When Ellen and I were first planning this trip, we expected the roads in Latin America to be awful. We envisioned winding dirt roads surrounded by jungles. In my head I saw sharp curves right at the edges of mountainsides, where a misjudged turn would send you tumbling down cliffs. I pictured roads wiped out by mudslides and bridges on the verge of collapse. I imagined we’d be taking our lives in our hands every time we got into a vehicle.

A winding mountain highway

A winding mountain highway in Peru

Now that we’re here, walking and driving these roads, they don’t seem nearly as terrifying as we anticipated. Yes, many of the roads through the mountains and jungles are unpaved, full of potholes and large stones to avoid, but they aren’t much worse than the logging roads we regularly drive on in the forests of British Columbia. The roads through the mountains are indeed full of switchbacks, hairpin turns, and blind corners, and they have no barriers to prevent you from driving straight off the edge of the road into the valley far below, but they really aren’t so difficult to navigate. The drivers honk their horns at most corners, and keep to the centre of the road rather than approaching the edge. The roads are often too narrow to let two cars pass each other safely, but there are ample pullouts, and most drivers pull their vehicles over as soon as they see another car approaching, rather than risk not being able to get past an oncoming car. Our highway from the coast to the sierra was full of long tunnels and bridges where only one car at a time could pass, but a honk of the horn was enough to determine that no other vehicles were approaching from the other side before we drove on. As for the condition of the roads themselves, we regularly see road workers improving the surfaces and clearing obstacles from the road’s edge. In Colombia, where a few highways didn’t seem to be under anybody’s control, local residents filled potholes and held their hands out for change from passing cars. Here in Peru, we see more highway workers than private cars.

Oops! Not enough room in the tunnel for the both of us!

Oops! Not enough room in the tunnel for the both of us!

Even with all that work, though, accidents still happen. I’m convinced the cities are much more dangerous than the mountain roads, with more cars, motorbikes, trucks, and pedestrians all vying for their share of the streets. However, it’s in the countryside where you see the reminders of the accidents long after they’re gone. I suppose in the city all traces of collisions are cleared up right away, while in the mountains people have space to memorialize the victims. It’s sad, but strangely fascinating to see how different the roadside tributes are from country to country. In Colombia, they reminded me of those at home: a simple white cross with a name on it was the most common marker of a life lost in a collision. In Ecuador, somebody painted a blue heart on the asphalt surface of the road at the scene of each accident. I liked that – even if a driver wasn’t looking at the crosses on the road’s edge, he could still be reminded of the danger of this place in the road. Here in Peru, the people build little shrines for every life lost on a mountain highway. Every now and again as you drive, you’ll see a tiny house open to the road, just big enough for a garden gnome. Some are filled with flowers, others a cross, and many hold statues of Jesus or Mary. The most moving part of the display is that the tiny shrines are rarely alone. Very few people drive private cars here, so most traffic is communal. Sadly, when an accident happens, the car is usually holding from eight to twenty people. One place I noticed had thirteen matching shrines in a row, followed closely by six more of another design.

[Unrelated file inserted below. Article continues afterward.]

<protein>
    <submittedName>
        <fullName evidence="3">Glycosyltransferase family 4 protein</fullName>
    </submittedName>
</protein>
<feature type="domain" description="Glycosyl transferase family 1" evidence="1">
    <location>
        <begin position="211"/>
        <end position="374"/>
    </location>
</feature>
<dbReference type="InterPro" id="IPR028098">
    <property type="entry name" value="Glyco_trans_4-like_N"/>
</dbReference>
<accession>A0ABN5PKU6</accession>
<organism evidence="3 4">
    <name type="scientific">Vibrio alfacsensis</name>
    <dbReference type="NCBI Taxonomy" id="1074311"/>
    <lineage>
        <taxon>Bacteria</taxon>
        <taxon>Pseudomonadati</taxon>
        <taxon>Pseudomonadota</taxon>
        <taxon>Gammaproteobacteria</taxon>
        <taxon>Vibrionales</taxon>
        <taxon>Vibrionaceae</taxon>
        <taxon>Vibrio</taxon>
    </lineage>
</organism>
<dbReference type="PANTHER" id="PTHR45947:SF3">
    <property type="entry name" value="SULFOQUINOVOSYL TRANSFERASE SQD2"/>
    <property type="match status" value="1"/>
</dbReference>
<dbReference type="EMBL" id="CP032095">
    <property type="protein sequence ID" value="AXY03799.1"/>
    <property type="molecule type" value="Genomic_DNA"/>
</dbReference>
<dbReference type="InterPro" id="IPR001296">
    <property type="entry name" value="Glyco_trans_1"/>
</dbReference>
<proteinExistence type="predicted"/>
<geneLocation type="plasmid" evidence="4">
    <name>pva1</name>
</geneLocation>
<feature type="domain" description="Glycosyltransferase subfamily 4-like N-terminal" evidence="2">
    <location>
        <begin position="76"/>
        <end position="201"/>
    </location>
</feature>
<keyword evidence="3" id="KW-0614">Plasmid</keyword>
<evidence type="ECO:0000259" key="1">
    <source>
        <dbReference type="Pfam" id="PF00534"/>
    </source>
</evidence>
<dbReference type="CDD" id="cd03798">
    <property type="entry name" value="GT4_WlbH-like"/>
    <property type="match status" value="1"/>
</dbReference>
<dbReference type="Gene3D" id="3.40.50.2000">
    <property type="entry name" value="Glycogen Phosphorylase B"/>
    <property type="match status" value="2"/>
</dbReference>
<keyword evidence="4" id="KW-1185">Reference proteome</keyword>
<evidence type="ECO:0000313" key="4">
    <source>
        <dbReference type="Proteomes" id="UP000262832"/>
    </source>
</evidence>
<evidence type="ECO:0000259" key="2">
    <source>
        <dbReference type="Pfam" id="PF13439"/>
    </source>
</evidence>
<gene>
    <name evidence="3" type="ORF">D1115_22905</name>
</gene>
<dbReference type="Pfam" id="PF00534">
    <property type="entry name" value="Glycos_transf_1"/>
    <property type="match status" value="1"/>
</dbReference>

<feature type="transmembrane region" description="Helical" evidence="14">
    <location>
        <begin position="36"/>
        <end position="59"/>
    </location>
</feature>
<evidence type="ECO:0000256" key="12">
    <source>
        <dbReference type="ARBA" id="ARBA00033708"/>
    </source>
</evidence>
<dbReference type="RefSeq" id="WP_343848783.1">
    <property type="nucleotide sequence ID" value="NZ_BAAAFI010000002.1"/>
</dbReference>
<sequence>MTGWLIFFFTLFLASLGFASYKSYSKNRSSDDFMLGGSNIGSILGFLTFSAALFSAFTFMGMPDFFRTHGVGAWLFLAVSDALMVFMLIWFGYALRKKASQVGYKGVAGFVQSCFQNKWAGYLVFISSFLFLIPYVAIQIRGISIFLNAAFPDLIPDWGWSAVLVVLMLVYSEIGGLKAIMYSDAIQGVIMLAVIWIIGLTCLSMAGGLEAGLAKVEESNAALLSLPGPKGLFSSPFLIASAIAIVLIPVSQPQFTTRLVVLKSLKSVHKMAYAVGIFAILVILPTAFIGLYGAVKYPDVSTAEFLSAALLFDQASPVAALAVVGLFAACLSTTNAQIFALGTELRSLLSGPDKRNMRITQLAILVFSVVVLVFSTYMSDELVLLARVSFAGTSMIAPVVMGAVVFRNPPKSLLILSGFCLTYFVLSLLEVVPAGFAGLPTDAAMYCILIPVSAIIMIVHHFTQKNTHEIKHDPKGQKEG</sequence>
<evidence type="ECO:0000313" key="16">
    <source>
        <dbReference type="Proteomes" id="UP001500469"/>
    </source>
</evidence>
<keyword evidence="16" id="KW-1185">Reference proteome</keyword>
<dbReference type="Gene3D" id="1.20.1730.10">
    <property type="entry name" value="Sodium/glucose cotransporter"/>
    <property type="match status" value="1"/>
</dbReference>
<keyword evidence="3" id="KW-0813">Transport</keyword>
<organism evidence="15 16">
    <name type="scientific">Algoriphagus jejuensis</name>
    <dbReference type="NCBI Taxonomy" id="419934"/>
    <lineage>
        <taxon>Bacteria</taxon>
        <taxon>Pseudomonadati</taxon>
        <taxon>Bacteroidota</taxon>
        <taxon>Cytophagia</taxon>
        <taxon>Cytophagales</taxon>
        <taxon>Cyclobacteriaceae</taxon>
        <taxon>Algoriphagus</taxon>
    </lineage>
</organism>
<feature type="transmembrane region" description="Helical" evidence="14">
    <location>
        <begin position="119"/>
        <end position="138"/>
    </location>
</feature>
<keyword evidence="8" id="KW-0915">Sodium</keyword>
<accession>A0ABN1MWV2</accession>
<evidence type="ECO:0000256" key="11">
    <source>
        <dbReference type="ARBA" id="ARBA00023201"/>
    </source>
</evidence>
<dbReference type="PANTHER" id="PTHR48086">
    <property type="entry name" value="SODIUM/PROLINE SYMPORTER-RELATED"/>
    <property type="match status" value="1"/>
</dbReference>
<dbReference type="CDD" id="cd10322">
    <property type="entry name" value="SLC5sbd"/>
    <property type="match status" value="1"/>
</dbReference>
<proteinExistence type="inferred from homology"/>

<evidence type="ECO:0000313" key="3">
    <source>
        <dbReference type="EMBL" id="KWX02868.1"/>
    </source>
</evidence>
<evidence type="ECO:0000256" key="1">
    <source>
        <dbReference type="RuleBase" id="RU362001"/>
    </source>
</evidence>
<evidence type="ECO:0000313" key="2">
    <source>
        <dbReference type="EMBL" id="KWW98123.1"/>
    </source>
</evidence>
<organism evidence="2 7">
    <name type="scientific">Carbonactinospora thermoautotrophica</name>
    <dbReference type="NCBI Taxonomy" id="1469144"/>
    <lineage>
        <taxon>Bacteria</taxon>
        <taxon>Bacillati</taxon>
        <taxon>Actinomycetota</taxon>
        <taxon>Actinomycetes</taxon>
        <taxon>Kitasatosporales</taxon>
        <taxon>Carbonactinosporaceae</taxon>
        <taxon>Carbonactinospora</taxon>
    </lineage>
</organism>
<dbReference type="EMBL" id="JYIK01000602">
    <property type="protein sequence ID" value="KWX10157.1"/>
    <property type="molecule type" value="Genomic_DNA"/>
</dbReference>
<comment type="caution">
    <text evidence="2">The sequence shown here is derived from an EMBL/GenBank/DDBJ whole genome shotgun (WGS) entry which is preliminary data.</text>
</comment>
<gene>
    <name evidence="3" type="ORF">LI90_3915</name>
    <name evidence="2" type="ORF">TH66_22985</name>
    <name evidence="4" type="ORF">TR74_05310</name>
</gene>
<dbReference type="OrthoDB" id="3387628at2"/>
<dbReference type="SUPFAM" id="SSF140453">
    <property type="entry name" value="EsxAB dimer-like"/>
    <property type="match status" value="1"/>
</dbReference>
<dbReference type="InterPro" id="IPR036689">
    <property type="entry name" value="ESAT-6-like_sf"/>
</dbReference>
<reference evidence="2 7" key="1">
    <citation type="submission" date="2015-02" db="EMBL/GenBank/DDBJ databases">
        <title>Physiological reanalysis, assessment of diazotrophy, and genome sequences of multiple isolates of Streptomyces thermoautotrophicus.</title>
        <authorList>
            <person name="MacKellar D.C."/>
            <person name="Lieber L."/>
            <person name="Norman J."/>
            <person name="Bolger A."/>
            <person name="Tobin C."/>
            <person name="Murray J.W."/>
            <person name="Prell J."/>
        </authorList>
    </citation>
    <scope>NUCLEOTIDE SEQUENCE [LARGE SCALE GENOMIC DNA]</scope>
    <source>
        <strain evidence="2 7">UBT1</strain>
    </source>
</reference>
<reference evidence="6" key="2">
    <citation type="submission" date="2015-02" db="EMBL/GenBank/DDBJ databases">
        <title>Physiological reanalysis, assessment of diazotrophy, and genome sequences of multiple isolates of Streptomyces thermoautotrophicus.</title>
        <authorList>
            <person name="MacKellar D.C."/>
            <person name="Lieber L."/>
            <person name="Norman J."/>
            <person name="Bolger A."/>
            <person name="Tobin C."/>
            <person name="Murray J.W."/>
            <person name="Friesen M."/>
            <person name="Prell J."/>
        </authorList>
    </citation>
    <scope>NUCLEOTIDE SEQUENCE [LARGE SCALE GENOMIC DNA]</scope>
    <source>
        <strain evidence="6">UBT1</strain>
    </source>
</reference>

Despite the road conditions and the reminders of accidents past, Ellen and I feel very secure here in the mountains. Nobody here questions whether it’s safe to hitchhike – the worst the driver would do is ask for money. When we tell people we’re travelling on foot and by car toward the south, they don’t see any cause for concern. We’ve had a few people voice objections to us camping, but mostly due to their fear that we’ll get too cold at night. (That’s a reasonable objection here near Huaraz – I’m going to buy an extra blanket!)

Snowy mountain near Huaraz - Ellen and I shivered in our shared one-man tent and decided to invest in a warm blanket

Snowy mountain near Huaraz – Ellen and I shivered in our shared one-man tent and decided to invest in a warm blanket

Unlike on the coast, where robberies of tourists aren’t uncommon, in the mountains not much is likely to happen to us. We try to camp away from the road and prying eyes, but the small towns police their own and nobody would risk stealing. In a town of a few hundred people, you wouldn’t want the reputation of a thief. Our biggest fears while we’re hitchhiking are usually minor issues: whether we’ll find flat ground to camp on before dark, whether there’s enough dry wood around for a campfire, and whether we brought enough drinking water with us to spend a couple of nights in the same place. It feels liberating to worry about such basic, essential issues. There’s no radio, no television, no news, no politics, no crime – just feeding and sheltering ourselves, and choosing the next place to rest and explore. It’s easy to feel relaxed and free when we travel like this. The only reminder of the more serious side of life is the occasional cross on the side of the road.

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